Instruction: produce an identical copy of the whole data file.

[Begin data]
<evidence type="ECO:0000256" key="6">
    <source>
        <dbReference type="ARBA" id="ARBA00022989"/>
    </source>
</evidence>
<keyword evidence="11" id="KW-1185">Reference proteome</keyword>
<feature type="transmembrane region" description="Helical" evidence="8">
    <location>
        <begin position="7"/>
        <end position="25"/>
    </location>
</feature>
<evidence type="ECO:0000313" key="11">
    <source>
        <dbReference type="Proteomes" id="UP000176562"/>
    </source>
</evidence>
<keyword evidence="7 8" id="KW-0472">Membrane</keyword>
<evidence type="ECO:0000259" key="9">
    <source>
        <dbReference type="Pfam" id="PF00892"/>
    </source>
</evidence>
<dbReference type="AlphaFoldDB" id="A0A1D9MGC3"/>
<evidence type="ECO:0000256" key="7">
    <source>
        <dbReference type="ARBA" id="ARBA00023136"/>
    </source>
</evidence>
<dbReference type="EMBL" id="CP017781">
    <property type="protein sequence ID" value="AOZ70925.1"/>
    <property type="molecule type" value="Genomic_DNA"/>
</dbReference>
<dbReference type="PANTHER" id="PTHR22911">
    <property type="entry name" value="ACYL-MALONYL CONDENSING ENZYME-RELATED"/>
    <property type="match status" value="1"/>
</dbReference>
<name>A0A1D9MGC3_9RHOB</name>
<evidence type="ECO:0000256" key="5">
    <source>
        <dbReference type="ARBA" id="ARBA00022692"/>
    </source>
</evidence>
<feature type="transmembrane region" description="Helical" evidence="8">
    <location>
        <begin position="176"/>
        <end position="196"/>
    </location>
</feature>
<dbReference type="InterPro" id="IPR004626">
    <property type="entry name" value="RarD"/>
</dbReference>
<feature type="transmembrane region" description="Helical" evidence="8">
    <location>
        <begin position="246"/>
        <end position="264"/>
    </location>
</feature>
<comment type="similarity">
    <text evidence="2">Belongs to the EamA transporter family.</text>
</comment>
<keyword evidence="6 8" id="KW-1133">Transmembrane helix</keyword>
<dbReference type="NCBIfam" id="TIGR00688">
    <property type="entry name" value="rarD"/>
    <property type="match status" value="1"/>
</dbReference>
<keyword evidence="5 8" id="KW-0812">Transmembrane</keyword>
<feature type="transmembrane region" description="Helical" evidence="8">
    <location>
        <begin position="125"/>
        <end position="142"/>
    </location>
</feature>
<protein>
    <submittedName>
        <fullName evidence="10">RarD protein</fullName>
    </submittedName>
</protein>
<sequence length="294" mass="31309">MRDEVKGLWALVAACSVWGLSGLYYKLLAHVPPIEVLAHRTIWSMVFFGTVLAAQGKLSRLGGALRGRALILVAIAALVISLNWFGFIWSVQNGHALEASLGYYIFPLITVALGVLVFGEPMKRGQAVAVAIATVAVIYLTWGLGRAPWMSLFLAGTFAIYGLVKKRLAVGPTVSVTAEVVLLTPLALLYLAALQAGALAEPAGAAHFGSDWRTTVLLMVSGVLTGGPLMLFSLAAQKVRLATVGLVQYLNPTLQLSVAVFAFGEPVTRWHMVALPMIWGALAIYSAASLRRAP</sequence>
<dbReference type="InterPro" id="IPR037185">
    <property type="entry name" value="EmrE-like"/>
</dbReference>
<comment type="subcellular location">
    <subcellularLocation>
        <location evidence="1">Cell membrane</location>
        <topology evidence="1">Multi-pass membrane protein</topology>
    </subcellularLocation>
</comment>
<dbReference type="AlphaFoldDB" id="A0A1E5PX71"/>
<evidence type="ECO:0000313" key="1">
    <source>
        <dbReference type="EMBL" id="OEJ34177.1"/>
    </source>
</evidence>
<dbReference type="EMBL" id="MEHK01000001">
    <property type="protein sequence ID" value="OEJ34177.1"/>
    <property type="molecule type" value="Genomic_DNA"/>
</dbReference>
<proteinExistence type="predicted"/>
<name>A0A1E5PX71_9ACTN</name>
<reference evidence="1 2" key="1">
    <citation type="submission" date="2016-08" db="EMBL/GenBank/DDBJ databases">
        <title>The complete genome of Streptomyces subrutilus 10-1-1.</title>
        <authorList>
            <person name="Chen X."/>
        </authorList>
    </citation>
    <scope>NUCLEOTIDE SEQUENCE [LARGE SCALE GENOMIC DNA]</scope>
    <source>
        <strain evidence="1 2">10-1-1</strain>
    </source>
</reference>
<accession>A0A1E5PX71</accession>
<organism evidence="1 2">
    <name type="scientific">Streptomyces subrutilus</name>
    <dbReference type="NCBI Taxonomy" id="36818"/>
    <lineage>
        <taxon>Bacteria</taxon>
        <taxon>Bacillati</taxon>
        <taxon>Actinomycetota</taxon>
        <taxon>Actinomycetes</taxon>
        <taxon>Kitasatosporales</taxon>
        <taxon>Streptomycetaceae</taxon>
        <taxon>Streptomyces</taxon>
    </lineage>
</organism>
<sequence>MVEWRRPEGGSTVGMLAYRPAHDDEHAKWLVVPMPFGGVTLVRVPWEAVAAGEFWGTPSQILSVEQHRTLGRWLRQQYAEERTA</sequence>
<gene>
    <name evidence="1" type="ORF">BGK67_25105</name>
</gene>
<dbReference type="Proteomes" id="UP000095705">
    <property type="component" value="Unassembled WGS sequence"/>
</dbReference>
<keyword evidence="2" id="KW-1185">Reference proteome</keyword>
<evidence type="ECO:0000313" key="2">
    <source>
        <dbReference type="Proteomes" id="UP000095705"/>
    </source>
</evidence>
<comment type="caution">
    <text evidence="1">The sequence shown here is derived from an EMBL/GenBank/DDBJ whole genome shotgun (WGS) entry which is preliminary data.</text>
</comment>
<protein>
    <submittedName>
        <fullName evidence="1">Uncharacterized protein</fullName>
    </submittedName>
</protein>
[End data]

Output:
<evidence type="ECO:0000256" key="6">
    <source>
        <dbReference type="ARBA" id="ARBA00022989"/>
    </source>
</evidence>
<keyword evidence="11" id="KW-1185">Reference proteome</keyword>
<feature type="transmembrane region" description="Helical" evidence="8">
    <location>
        <begin position="7"/>
        <end position="25"/>
    </location>
</feature>
<evidence type="ECO:0000313" key="11">
    <source>
        <dbReference type="Proteomes" id="UP000176562"/>
    </source>
</evidence>
<keyword evidence="7 8" id="KW-0472">Membrane</keyword>
<evidence type="ECO:0000259" key="9">
    <source>
        <dbReference type="Pfam" id="PF00892"/>
    </source>
</evidence>
<dbReference type="AlphaFoldDB" id="A0A1D9MGC3"/>
<evidence type="ECO:0000256" key="7">
    <source>
        <dbReference type="ARBA" id="ARBA00023136"/>
    </source>
</evidence>
<dbReference type="EMBL" id="CP017781">
    <property type="protein sequence ID" value="AOZ70925.1"/>
    <property type="molecule type" value="Genomic_DNA"/>
</dbReference>
<dbReference type="PANTHER" id="PTHR22911">
    <property type="entry name" value="ACYL-MALONYL CONDENSING ENZYME-RELATED"/>
    <property type="match status" value="1"/>
</dbReference>
<name>A0A1D9MGC3_9RHOB</name>
<evidence type="ECO:0000256" key="5">
    <source>
        <dbReference type="ARBA" id="ARBA00022692"/>
    </source>
</evidence>
<feature type="transmembrane region" description="Helical" evidence="8">
    <location>
        <begin position="176"/>
        <end position="196"/>
    </location>
</feature>
<dbReference type="InterPro" id="IPR004626">
    <property type="entry name" value="RarD"/>
</dbReference>
<feature type="transmembrane region" description="Helical" evidence="8">
    <location>
        <begin position="246"/>
        <end position="264"/>
    </location>
</feature>
<comment type="similarity">
    <text evidence="2">Belongs to the EamA transporter family.</text>
</comment>
<keyword evidence="6 8" id="KW-1133">Transmembrane helix</keyword>
<dbReference type="NCBIfam" id="TIGR00688">
    <property type="entry name" value="rarD"/>
    <property type="match status" value="1"/>
</dbReference>
<keyword evidence="5 8" id="KW-0812">Transmembrane</keyword>
<feature type="transmembrane region" description="Helical" evidence="8">
    <location>
        <begin position="125"/>
        <end position="142"/>
    </location>
</feature>
<protein>
    <submittedName>
        <fullName evidence="10">RarD protein</fullName>
    </submittedName>
</protein>
<sequence length="294" mass="31309">MRDEVKGLWALVAACSVWGLSGLYYKLLAHVPPIEVLAHRTIWSMVFFGTVLAAQGKLSRLGGALRGRALILVAIAALVISLNWFGFIWSVQNGHALEASLGYYIFPLITVALGVLVFGEPMKRGQAVAVAIATVAVIYLTWGLGRAPWMSLFLAGTFAIYGLVKKRLAVGPTVSVTAEVVLLTPLALLYLAALQAGALAEPAGAAHFGSDWRTTVLLMVSGVLTGGPLMLFSLAAQKVRLATVGLVQYLNPTLQLSVAVFAFGEPVTRWHMVALPMIWGALAIYSAASLRRAP</sequence>
<dbReference type="InterPro" id="IPR037185">
    <property type="entry name" value="EmrE-like"/>
</dbReference>
<comment type="subcellular location">
    <subcellularLocation>
        <location evidence="1">Cell membrane</location>
        <topology evidence="1">Multi-pass membrane protein</topology>
    </subcellularLocation>
</comment>
<dbReference type="AlphaFoldDB" id="A0A1E5PX71"/>
<evidence type="ECO:0000313" key="1">
    <source>
        <dbReference type="EMBL" id="OEJ34177.1"/>
    </source>
</evidence>
<dbReference type="EMBL" id="MEHK01000001">
    <property type="protein sequence ID" value="OEJ34177.1"/>
    <property type="molecule type" value="Genomic_DNA"/>
</dbReference>
<proteinExistence type="predicted"/>
<name>A0A1E5PX71_9ACTN</name>
<reference evidence="1 2" key="1">
    <citation type="submission" date="2016-08" db="EMBL/GenBank/DDBJ databases">
        <title>The complete genome of Streptomyces subrutilus 10-1-1.</title>
        <authorList>
            <person name="Chen X."/>
        </authorList>
    </citation>
    <scope>NUCLEOTIDE SEQUENCE [LARGE SCALE GENOMIC DNA]</scope>
    <source>
        <strain evidence="1 2">10-1-1</strain>
    </source>
</reference>
<accession>A0A1E5PX71</accession>
<organism evidence="1 2">
    <name type="scientific">Streptomyces subrutilus</name>
    <dbReference type="NCBI Taxonomy" id="36818"/>
    <lineage>
        <taxon>Bacteria</taxon>
        <taxon>Bacillati</taxon>
        <taxon>Actinomycetota</taxon>
        <taxon>Actinomycetes</taxon>
        <taxon>Kitasatosporales</taxon>
        <taxon>Streptomycetaceae</taxon>
        <taxon>Streptomyces</taxon>
    </lineage>
</organism>
<sequence>MVEWRRPEGGSTVGMLAYRPAHDDEHAKWLVVPMPFGGVTLVRVPWEAVAAGEFWGTPSQILSVEQHRTLGRWLRQQYAEERTA</sequence>
<gene>
    <name evidence="1" type="ORF">BGK67_25105</name>
</gene>
<dbReference type="Proteomes" id="UP000095705">
    <property type="component" value="Unassembled WGS sequence"/>
</dbReference>
<keyword evidence="2" id="KW-1185">Reference proteome</keyword>
<evidence type="ECO:0000313" key="2">
    <source>
        <dbReference type="Proteomes" id="UP000095705"/>
    </source>
</evidence>
<comment type="caution">
    <text evidence="1">The sequence shown here is derived from an EMBL/GenBank/DDBJ whole genome shotgun (WGS) entry which is preliminary data.</text>
</comment>
<protein>
    <submittedName>
        <fullName evidence="1">Uncharacterized protein</fullName>
    </submittedName>
</protein>